This is the most detailed observational study to date of massive stars that appear (from the ground) to be alone. The scientists used the Hubble Space Telescope to zoom in on eight of these giants, which range from 20 to 150 times as massive as the Sun. The stars they looked at are in the Small Magellanic Cloud, a dwarf galaxy that's one of the Milky Way's nearest neighbors.
Their results, published in the Dec. 20 edition of the Astrophysical Journal, show that five of the stars had no neighbors large enough for Hubble to discern. The remaining three appeared to be in tiny clusters of ten or fewer stars.
Doctoral student Joel Lamb and associate professor Sally Oey, both in the Department of Astronomy, explained the significance of their findings.
"My dad used to fish in a tiny pond on his grandma's farm," Lamb said. "One day he pulled out a giant largemouth bass. This was the biggest fish he's caught, and he's fished in a lot of big lakes. What we're looking at is analogous to this. We're asking: 'Can a small pond produce a giant fish? Does the size of the lake determine how big the fish is?' The lake in this case would be the cluster of stars.
"Our results show that you can, in fact, form big stars in small ponds."
The most massive stars direct the evolution of their galaxies. Their winds and radiation shape interstellar gas and promote the birth of new stars. Their violent supernovae explosions create all the heavy elements that are essential for life and the Earth. That's why astronomers want to understand how and where these giant stars form. There is currently a big debate about their origins, Oey said.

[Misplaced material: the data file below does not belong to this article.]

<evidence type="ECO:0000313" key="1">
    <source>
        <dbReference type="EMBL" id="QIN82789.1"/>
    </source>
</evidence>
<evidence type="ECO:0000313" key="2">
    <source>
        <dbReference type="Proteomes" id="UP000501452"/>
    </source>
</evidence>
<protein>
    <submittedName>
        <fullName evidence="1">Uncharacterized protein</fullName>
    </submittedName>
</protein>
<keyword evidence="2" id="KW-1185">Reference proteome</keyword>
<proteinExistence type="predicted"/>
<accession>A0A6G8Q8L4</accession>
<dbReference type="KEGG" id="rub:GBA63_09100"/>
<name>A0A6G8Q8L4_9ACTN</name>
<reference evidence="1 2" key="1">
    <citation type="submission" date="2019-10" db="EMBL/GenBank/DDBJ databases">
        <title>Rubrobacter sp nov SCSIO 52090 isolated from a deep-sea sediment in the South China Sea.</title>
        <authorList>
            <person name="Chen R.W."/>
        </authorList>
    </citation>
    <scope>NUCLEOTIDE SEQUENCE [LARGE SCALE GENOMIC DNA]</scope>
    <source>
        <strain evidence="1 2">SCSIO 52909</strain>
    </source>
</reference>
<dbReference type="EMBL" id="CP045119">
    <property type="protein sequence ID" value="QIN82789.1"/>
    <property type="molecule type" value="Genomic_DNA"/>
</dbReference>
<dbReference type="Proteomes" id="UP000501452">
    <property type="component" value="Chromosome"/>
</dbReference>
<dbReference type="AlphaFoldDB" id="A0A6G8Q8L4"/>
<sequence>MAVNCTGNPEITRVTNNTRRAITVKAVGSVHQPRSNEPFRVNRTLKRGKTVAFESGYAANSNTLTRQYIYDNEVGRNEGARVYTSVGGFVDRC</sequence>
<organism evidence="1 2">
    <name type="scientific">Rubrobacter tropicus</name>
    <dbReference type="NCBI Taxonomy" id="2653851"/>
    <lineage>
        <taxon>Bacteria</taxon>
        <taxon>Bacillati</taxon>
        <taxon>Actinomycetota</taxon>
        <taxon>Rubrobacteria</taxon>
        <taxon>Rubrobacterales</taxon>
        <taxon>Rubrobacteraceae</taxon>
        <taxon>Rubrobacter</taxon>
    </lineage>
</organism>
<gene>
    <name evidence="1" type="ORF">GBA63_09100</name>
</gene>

One theory is that the mass of a star depends on the size of the cluster in which it is born, and only a large star cluster could provide a dense enough source of gas and dust to bring about one of these massive stars. The opposing theory, and the one that this research supports, is that these monstrous stars can and do form more randomly across the universe—including in isolation and in very small clusters.
"Our findings don't support the scenario that the maximum mass of a star in a cluster has to correlate with the size of the cluster," Oey said.
The researchers acknowledge the possibility that all of the stars they studied might not still be located in the neighborhood they were born in. Two of the stars they examined are known to be runaways that have been kicked out of their birth clusters. But in several cases, the astronomers found wisps of leftover gas nearby, strengthening the possibility that the stars are still in the isolated places where they formed.
The title of the paper is "The Sparsest Clusters With O Stars." The research is funded by NASA and the National Science Foundation.
Nicole Casal Moore | EurekAlert!
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